Creating Personalized Customer Engagements Across Channels
Some of you may be old enough to remember when most folks shopped locally. Store clerks knew you by name and asked about your family. They knew exactly what you liked or frequently purchased. The clerks took pleasure—and their time—in helping you get what you wanted.
This kind of personalized customer experience is made possible through deep customer intimacy—knowing a lot about each individual customer—and using that information to benefit the customer and the company.
Providing that kind of personalized experience is relatively simple if dealing face-to-face with a few customers at a time. To achieve this same result—at scale—with digital customer engagements is the secret to customer retention and brand loyalty.
Are We Asking or Expecting Too Much?
Today, we expect personalized service from every retailer we visit online. The local brick-and-mortar shops set the bar that “etailers” are now required to meet, even when customer engagements are reduced to one-click ordering.
We get exasperated when our order takes too long to arrive from Amazon rather than marvel at how companies as large as Amazon can recognize and remember us individually across multiple devices. (I'm a Luddite; I shop on my laptop and my phone.) We aren’t “surprised and delighted” anymore when these vendors automatically present our most recent purchases and make tailored recommendations. We don’t give the experience any thought, nor do we consider the effort required.
Let's take a step back in order to examine and appreciate how companies achieve personalized customer engagements across channels and at scale.
The Customer-Driven Omnichannel Strategy
It’s the Digital Age. Smartphones, tablets and wearable devices (e.g., the Apple Watch) are everywhere. At any given moment, someone is connected via headphones with a device right in their pocket or on their wrist. As many as 98% switch between devices daily.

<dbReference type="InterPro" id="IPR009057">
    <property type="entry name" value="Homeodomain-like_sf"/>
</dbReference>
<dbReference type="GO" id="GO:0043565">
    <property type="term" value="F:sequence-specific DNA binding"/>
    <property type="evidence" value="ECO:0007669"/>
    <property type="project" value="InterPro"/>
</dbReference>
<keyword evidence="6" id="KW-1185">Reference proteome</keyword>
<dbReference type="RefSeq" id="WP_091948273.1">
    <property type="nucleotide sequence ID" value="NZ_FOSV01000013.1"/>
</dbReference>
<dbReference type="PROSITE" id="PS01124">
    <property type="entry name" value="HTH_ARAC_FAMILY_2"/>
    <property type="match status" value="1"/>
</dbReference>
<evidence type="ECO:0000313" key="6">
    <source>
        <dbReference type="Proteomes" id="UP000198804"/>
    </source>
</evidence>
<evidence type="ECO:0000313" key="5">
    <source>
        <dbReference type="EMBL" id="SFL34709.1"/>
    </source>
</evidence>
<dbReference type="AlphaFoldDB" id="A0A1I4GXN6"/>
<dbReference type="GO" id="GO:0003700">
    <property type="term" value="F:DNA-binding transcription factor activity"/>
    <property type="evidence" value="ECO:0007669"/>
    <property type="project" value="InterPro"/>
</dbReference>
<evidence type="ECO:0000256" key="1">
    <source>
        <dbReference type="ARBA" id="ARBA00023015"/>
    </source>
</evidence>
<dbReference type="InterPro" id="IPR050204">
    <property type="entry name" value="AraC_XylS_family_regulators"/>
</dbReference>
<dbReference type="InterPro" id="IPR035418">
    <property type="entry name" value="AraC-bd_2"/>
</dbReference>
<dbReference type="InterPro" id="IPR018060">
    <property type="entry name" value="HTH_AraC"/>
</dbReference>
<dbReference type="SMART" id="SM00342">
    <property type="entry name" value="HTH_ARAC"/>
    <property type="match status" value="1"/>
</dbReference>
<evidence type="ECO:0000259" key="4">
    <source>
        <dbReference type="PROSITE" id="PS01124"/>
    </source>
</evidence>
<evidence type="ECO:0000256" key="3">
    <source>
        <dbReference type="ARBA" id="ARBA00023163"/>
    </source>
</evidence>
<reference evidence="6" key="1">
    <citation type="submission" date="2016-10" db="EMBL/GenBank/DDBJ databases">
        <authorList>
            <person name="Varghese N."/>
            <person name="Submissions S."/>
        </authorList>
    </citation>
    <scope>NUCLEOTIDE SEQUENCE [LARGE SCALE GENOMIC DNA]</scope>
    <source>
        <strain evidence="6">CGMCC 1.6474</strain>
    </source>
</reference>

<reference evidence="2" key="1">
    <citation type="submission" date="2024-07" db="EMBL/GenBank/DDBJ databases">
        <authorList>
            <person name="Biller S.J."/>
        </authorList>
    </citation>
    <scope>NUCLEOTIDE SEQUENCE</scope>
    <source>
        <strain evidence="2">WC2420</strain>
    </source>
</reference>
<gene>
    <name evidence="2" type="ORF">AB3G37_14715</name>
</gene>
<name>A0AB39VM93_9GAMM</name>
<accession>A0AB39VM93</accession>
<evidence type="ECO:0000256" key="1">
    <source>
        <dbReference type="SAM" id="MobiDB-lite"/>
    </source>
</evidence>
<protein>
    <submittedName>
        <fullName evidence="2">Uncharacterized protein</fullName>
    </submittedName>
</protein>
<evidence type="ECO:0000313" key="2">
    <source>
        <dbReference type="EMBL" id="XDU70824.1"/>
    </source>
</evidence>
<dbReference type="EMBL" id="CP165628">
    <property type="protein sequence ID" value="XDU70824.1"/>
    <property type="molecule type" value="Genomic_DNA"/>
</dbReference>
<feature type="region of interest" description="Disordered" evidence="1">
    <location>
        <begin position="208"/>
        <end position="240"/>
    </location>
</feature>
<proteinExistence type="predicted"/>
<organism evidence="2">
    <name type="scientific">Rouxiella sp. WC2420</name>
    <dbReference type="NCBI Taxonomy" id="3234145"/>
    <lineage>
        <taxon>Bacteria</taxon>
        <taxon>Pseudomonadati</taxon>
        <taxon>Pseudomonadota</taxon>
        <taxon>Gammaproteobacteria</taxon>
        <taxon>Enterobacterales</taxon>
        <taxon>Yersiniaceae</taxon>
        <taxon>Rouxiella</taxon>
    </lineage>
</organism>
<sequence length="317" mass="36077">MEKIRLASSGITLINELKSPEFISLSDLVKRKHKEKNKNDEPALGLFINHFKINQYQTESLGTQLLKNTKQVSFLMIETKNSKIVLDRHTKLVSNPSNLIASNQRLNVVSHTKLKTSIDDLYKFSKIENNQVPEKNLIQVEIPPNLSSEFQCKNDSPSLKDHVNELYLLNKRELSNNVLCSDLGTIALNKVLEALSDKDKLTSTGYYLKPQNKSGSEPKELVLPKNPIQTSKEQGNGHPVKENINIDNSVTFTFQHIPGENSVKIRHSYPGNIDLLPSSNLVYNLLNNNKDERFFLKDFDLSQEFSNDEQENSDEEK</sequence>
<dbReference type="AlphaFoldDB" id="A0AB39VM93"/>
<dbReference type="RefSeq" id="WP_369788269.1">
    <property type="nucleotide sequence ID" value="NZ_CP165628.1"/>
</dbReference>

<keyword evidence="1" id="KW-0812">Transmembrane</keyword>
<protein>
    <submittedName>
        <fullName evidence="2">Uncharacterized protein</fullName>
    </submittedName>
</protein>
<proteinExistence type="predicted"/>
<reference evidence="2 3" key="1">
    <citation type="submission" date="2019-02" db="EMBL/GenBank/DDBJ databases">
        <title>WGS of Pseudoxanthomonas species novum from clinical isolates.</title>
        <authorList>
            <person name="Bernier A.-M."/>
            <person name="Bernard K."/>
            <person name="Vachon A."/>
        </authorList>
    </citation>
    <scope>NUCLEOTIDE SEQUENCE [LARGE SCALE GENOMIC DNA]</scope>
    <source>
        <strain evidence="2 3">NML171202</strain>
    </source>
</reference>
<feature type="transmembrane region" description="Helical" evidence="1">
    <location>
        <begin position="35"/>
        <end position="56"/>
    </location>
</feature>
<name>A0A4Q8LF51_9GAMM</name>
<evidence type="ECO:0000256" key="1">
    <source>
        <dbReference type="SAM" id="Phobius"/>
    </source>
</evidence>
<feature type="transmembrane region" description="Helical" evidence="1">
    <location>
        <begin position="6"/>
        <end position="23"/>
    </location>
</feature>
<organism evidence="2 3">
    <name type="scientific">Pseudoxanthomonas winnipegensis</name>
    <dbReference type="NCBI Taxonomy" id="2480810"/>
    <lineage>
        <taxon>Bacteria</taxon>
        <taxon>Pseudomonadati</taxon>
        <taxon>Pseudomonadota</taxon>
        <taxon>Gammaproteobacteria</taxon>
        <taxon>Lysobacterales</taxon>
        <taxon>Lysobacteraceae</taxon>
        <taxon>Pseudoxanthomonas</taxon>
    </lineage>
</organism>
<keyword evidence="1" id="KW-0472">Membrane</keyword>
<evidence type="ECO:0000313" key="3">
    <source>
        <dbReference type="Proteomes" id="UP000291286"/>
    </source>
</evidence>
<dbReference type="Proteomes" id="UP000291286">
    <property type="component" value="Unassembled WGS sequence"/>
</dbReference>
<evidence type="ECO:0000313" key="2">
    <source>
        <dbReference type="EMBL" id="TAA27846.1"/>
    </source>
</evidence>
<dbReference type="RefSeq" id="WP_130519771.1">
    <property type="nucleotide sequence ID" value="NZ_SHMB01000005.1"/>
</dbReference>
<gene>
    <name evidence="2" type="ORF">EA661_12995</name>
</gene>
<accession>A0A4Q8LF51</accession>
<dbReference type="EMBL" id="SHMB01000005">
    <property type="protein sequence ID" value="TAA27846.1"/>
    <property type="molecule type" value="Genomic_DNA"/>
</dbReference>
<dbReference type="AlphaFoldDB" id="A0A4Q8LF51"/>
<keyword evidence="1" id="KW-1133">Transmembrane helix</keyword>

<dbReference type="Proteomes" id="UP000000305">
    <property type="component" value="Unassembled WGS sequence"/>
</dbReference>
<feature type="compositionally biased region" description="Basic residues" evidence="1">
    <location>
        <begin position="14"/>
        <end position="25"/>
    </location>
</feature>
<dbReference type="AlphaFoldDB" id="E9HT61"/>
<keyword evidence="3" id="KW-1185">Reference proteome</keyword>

As little as 15 years ago, folks only dealt with two touchpoints, on average, when making a purchase; now they use six or more. With a booming population—there are about 8 billion people in the world right now—that’s a lot of touchpoints and engagements to manage.
Customers use six or more channels when communicating with companies.
Managing customer communications feels even more complicated due to the rise of social media and the dawning of omnichannel marketing. How many channels are too many? How do you automate customer communication across these channels efficiently and in a fulfilling way for the customer?
In the past, businesses drove those touchpoints: the brick and mortar store, the landline or direct mail. The customer was always in the position of receiving. Now, customers lead choice in communication with a plethora of available channels. The customer decides what time to check their email and what social media they use. The customer decides when, where and how to interact, leaving many businesses must face the difficult task of responding with the right message, at the right time, on the right channel. Oh, and for thousands of people, all at once. Across multiple channels.
The key to consistent, timely communication across channels at scale—which increases ROI for businesses—is having a strategic plan.
Steps to Personalized Customer Journeys
Here's how companies move from haphazardly reacting to customers to calmly responding to them:
- Start by creating a customer-focused plan.
Understand your audience. What channels are they using? Where do they conduct certain activities, begin a transaction or seek to resolve an issue? What are the touchpoints for which of these interactions? Many businesses focus on the user experience of each channel, but touchpoints matter across channels. According to Statista, mobile devices drove 52.6% of website traffic in 2019. If you plan ahead for multiple channels—for example using our cloud-native customer communication management (CCM) tool INTOUCH®—you could simultaneously create mobile-friendly HTML for your website as well as for other channels to align communications to the right channels based on customer preference and use case.